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  • Supplemental Draft Picks have great talent, made tough decisions

    Can you imagine the difficult decision that highly-drafted high school kids have to make? Do they sign a signing bonus for seven (or at least upper six) figures, or do they go to a college whose coaches have recruited them and clearly want him to play for their school? For a couple of Twins prospects, that decision was all too real.

    The Twins had two supplemental first round draft picks in 2011 thanks to losing free agents Michael Cuddyer and Matt Capps. As a result of having one of the best records in the game in 2010, the Twins had the 30th overall pick. They drafted infielder Levi Michael and signed him for $1.175 million. With their two supplemental first round picks, the Twins went the high school route, selecting third baseman Travis Harrison and right-handed pitcher Hudson Boyd.


    Harrison has started all five games at third base this year for Cedar Rapids while Boyd was the starting pitcher in their second game. This weekend in Cedar Rapids, I asked these two top talents just how hard the decision was for them to sign with the Twins and forego their college scholarships.

    Harrison said that the decision for him was very hard. “It was because I fell in love with USC. I did. That place is awesome. It’s close enough to my house where there are a lot of people who would support it. But then I got picked by the Twins which is exciting. They didn’t even give me a first offering until two days before the deadline. So, it wasn’t like we were trying to wait. That happened like that, and I think it was a good decision overall.”

    When the Twins did make an offer and it was negotiated, the finally agreed upon a signing bonus of $1.05 million.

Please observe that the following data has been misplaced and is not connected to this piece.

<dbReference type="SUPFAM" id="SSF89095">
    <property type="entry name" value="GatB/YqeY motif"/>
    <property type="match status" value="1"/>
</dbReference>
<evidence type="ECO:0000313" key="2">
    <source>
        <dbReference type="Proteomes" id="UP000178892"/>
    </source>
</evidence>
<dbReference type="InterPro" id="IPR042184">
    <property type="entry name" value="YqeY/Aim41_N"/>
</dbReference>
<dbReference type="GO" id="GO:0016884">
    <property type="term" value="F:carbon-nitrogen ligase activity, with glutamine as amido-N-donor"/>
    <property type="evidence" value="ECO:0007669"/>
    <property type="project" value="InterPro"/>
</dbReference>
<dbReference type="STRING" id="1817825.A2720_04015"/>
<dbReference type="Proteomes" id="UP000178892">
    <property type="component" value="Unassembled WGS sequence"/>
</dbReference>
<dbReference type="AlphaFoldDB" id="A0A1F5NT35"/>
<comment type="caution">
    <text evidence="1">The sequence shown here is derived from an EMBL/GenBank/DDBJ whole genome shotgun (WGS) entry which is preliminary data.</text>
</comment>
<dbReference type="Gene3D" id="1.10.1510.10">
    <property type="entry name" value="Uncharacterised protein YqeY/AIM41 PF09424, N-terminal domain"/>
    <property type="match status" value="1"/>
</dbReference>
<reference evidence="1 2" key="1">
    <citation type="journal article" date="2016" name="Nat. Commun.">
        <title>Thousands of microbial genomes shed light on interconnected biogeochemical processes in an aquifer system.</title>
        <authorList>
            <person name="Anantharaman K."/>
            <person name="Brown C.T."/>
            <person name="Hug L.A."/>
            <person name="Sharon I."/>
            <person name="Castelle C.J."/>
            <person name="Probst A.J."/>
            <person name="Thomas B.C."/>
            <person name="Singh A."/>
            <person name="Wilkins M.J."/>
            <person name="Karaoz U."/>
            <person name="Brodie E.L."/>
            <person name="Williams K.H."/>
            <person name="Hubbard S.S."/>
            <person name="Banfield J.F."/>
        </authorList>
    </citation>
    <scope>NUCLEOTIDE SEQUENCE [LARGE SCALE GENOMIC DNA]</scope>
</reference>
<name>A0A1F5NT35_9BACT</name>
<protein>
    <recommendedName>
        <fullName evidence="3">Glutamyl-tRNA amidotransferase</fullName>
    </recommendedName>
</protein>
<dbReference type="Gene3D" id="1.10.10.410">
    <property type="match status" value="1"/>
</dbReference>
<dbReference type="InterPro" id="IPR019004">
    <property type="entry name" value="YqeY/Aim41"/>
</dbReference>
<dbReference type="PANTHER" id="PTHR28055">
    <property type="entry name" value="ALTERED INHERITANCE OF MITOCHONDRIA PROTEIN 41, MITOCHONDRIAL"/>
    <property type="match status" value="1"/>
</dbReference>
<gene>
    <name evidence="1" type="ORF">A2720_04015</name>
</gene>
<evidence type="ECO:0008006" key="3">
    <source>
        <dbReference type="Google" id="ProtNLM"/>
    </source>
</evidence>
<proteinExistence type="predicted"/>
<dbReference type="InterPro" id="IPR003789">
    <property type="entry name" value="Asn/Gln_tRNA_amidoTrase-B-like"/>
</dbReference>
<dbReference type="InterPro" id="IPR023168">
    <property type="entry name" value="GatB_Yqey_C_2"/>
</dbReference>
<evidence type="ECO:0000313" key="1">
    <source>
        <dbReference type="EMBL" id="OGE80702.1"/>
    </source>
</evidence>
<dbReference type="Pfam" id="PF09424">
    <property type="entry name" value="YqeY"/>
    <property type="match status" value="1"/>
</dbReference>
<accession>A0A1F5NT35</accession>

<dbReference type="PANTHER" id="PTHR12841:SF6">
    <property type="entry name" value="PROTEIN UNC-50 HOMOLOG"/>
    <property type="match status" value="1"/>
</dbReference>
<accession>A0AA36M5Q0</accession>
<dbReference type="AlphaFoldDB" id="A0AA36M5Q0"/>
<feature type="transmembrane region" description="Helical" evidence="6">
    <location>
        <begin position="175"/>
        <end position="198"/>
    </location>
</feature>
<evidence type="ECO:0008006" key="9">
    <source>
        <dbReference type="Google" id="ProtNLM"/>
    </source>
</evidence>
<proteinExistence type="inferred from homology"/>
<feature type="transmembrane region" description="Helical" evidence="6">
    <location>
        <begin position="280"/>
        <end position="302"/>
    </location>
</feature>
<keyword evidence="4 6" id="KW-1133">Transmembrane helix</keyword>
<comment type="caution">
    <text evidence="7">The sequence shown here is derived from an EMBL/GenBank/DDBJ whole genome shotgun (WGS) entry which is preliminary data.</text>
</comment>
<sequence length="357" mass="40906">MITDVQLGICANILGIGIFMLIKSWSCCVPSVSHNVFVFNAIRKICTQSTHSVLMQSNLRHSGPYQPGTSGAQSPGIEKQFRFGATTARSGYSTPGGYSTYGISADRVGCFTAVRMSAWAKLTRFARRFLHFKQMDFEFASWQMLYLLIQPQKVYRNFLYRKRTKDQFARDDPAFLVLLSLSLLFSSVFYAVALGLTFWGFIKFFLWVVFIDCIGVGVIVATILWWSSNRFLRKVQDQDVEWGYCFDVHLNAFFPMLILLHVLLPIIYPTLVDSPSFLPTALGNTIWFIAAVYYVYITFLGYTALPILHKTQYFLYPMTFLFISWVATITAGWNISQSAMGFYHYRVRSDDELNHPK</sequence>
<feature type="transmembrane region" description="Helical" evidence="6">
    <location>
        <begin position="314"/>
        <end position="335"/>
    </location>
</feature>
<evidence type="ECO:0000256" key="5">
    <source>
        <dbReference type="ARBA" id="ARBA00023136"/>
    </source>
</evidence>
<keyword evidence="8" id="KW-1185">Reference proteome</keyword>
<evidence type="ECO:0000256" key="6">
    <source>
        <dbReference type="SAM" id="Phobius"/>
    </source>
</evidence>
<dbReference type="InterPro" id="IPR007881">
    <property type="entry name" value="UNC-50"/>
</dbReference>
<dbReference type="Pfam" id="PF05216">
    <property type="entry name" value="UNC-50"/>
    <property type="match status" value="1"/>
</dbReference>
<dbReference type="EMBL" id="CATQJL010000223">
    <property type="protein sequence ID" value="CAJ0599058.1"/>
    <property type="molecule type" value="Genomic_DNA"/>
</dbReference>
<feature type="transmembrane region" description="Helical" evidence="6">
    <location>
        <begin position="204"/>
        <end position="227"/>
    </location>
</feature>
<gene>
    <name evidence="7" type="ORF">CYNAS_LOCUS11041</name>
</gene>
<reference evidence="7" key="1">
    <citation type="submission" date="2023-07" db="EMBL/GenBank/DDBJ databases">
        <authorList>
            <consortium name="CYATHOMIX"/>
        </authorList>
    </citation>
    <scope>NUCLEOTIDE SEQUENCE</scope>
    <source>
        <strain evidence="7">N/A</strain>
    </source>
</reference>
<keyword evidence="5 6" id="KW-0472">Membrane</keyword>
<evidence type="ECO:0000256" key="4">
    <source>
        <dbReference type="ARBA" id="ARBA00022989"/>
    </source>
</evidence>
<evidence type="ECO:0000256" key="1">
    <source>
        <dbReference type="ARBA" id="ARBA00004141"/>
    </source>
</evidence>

“My family was supportive of what I wanted to do. In the end, realizing that I really wanted to go pro, I really wanted to do it. With that said, I was ready to go to USC. You really have to balance what you want. I feel like baseball is my thing, so I wanted to go that way. Fortunately the Twins provided that offer so I could.”

    He made his debut in 2012 with Elizabethton. He hit .301/.383/.461 with 12 doubles, four triples and five home runs. Manager Jake Mauer believes that his power will come.

    “He’s strong. He’s strong in his hands for a young man. (When) he starts recognizing pitches and tendencies, and not only that but what he can really lock in to, you’ll see him start knocking the ball out of the park. It’s learning yourself. Learning what pitches you can take a chance on, per se. Understanding points of the game and counts, when to do it.”

    Harrison had three doubles in his first four games with the Kernels this season and last night, he hit his first home run of the season.

    The biggest question with Harrison seems to be his glove. Can he stay at third base? At E-Town last year he committed 24 errors in 59 games. He said he worked hard on the defense in the offseason. He was at the ballpark and on the first four hours before game time getting extra groundballs from Mauer. Tommy Watkins said he works hard and has already shown great improvement this spring.

    “I played outfield in high school. I played 3B for my high school team, but that’s only 15-20 games a year. I’m still fairly new to the position. Last year I was mostly learning it. This year, I put a lot of work in the offseason, so it feels like night and day different. I make it a priority to get out there with Jake every day, and just keep getting better.”


    For Boyd, the decision was just as difficult. The Ft. Myers native could sign with the Twins, or go to the University of Florida. He was the 55th overall pick in the draft, and he had a certain number in mind. When the Twins made that offer, he agreed to sign. It was not an easy decision, but it was one that he is very happy with.

    “It was a tough decision, mostly because I really wanted to go to Florida just because I was a big Gator fan growing up. My brother went there. He graduated from there. Me and Coach O’Sullivan had a pretty good relationship.”

    Like Harrison, Boyd signed just minutes before the deadline that August. The Twins had to go slightly over slot to sign him for $1 million.

    “I think I made the right decision. I mean, you don’t really get to the big leagues by going to college.”

    At Elizabethton a year ago, he went 2-5 with a 2.95 ERA. In 58 innings, he walked 23 and struckout 36. He was a large man, but he made the effort in the offseason to lose some weight and get in better shape. He is still not the skinniest guy on the team, but he now looks like a pitcher. His velocity in his first outing was good. He sat 89-91 but he hit 93 mph a few times. He also showed a very good changeup and a tremendous curveball. He has a ways to go, but he will work and will improve.